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My main reason for using symbols is to categorize and organize artwork that I'm going to use over and over again throughout many different projects. For instance, look at this document I have open here. I've got several little icons that I might want to use in various projects that I'm working on. However, I don't want to have to open up this document each and every time, copy, and then paste into another document. I want to be able to save these as their own Symbol library; that way, I can simply use them at any given time.
In this movie, I'm going to walk you through creating a new symbol, and also creating a new symbol library at the same time. So the first thing I need to do is I need to define a new symbol, and I'm going to do that for this little hat right here. So I'm going to select the graduation hat, and the easiest way to create a symbol is just to simply take this hat, click it, and drag it over to the Symbols panel. I'll drop it in, and it comes up with Symbol Options, and I'll just name this Graduation Cap.
The Type; this is if you're going to be utilizing this inside of Adobe Flash, or some other program. In this case, I'm just going to be using it in Illustrator, so I'm going to save it as a Graphic. If you are sending this to something like Adobe Flash, you might be interested in enabling 9-Slice Scaling, or even aligning it to the Pixel Grid, but in this case, I just want to save it as a Graphic, so I'm going to hit OK. Once I do that, you're going to see it pop up there in my Symbol library. And I'm going to do that for a few of these. So I'll select the pencil, drag it over, drop it in, call it Pencil, it's going to be a Graphic; hit OK.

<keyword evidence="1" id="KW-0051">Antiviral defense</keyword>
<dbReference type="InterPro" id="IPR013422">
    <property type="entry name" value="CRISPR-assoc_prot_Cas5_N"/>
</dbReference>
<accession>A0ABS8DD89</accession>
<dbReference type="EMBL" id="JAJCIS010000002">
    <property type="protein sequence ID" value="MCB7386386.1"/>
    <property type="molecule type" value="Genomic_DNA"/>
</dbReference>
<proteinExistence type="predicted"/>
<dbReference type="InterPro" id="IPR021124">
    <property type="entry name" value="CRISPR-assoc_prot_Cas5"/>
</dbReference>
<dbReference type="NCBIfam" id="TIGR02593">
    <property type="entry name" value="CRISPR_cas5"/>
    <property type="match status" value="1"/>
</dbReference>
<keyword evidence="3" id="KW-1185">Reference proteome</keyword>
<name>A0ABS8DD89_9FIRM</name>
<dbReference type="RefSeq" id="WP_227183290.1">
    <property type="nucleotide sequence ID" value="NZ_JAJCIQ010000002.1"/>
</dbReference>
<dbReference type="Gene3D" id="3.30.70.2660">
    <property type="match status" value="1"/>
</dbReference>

Let's take the apple, drag it over, and finally, let's take these little notepads over here, and hit OK. Now, I could do this for each one of these, and in fact, if I was actually working on this file, and turning these into symbols, I would. I would take every one of these over there, and turn this into a full symbol library, but in this case, I'm only going to use these three.
I'm then going to come up here, and I'm going to select these unused icons that I had opened from when I was working before. And all I have to do here is just delete these symbols, and they'll go away. So now in my Symbols panel, I only have the symbols that I'm working on here. If I want to save these as their own symbol library, I can then go here, and I can choose Save Symbol Library. Once I do that, it automatically comes up with a section on the computer where my symbols are stored. And I'm going to call this scholastic, because they all have to do at school, and I'll hit Save.
Now this is called the scholastic symbol library. If I were to close this library, or open up another one, I could then open this up any time I wanted, in any other document. So let me create a new document here, and you'll notice when I create a new document, my Symbols panel switches back to the original. If I want those Scholastic icons, I go to the symbols library, I go down to User Defined, and I select Scholastic, and they pop up on screen.
I can then take these, and drag them out, and they're each an individual vector object, just like over here, but I didn't have to go find this document. I stayed within the current document I was working on, and loaded them up. So if you're constantly working with the same set of logos, or the same set of icons, or whatever it might be in your particular project, take some time to organize all of your reusable graphics into symbol libraries. You'll be glad you did, because then you can instantly use them in any project going forward.
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